Sugar Spoon

by Rachel Small

sugar spoon

someone had rubbed honey across bones pulled

from the beach, where teenaged girls linger and waste,

dressed in the awkward skin of service, their legs pulling

across a receding shoreline, with mouths opening to

reveal a dozen peach pits, each containing a secondary

life form, a sweetened form of poison

ready to drop from lips to throat.

look; a girl sits, half veiled by ocean spray, a halo of seagulls

circling her bleached skull, with a dozen fishing lures caught

upon wishbone fingers, The Tower’s shadow splitting her

face into manageable fractions: someone left a sugar spoon

in her mouth

and it is still talking, listen…

An Assortment of Outcomes…

(If you want a happy ending, try 1).

1. A group of girls go to the beach Friday morning. They split a perfume bottle between the six of them by spritzing each exposed wrist and ankle. Obsession, the label promises. Mary brings a basket of peaches with her that they roll across the checkered blanket, and nobody remembers that a dead girl was found three days ago on the same beach.

She’s dead, and they’re alive.

2. Mary works the mid shift at the coffee hut and spends the majority of her tips on the bus to and from work. Every morning she dresses in the awkward skin of service. The nylon uniform skirt rises up her thighs as she bends over the counter to hand out blended iced coffee, earning her those clinking coins.

The week before she kissed a boy for the first time and at the same moment children found a body down by the water, so now she feels untidy when she goes to work. No longer does she freshen her lipstick between the hours. Instead, she wears a rape whistle around her throat, pretending she’s grown. Mary wonders what it would feel like to blow the whistle, and sometimes she questions if anyone would listen for it.

Summer is almost over.

3. Someone left a sugar spoon in the dead girl’s mouth as a joke. Everyone could see the metal winking under the hot sun but they don’t say much about it. Three days later, after the corpse was bagged and sealed, another spoon appeared in place from where the girl had once existed.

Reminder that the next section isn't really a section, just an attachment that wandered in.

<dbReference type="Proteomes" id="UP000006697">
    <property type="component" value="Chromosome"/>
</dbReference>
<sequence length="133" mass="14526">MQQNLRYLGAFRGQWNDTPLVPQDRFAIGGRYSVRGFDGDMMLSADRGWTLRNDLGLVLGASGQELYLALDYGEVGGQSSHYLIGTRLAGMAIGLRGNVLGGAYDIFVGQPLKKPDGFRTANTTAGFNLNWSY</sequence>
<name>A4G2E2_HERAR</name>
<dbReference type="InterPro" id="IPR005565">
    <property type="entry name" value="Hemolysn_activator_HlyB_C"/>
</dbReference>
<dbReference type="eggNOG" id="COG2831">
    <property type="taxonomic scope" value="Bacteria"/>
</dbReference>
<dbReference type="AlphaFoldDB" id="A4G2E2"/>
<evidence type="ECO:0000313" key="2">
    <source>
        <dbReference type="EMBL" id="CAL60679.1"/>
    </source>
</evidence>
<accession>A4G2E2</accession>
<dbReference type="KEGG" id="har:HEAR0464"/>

Mary spreads tarot cards on a blanket while she waits for her shift to start. The Tower constantly emerges in a grim line. It scares her and sometimes she cries in the washroom, blinking stupidly at a poster promoting self-defense lessons for women. Yesterday someone laughed at the sight of her thighs at work and now her face is swollen.

4. You always work, her boyfriend complains. He spends most of their time together complaining. Mary doesn’t know if he’s in love with her, or her body. Sometimes she feels like they’re racing, but she can’t figure out where the finish line is supposed to be.

He sits and watches her work sometimes. She crushes ice and contemplates throwing the blender at his face. Someone smiles at her and drops spare change in the jar. A dead girl has transformed the beach into a popularized landscape of novelties. This was where the girl had been running. This was where the girl had met a man. This was where the girl existed. Mary is different from that girl, and she isn’t in love.

5. Mary quits her job midway through summer, spending her savings on a rattling beater car. Someone slapped a sticker of the Holy Madonna on the bumper as a joke, and she keeps it there. A year later someone attacks her in an oil soaked parking garage and she remembers a dead girl.

Rachel Small is a true crime junkie living in Ottawa. Her writing has appeared or is forthcoming in bywords, The Shore, and blood orange. You can find her on Twitter @rahel_taller.

 © 2020 þ (Thorn) Literary Magazine                                                                        

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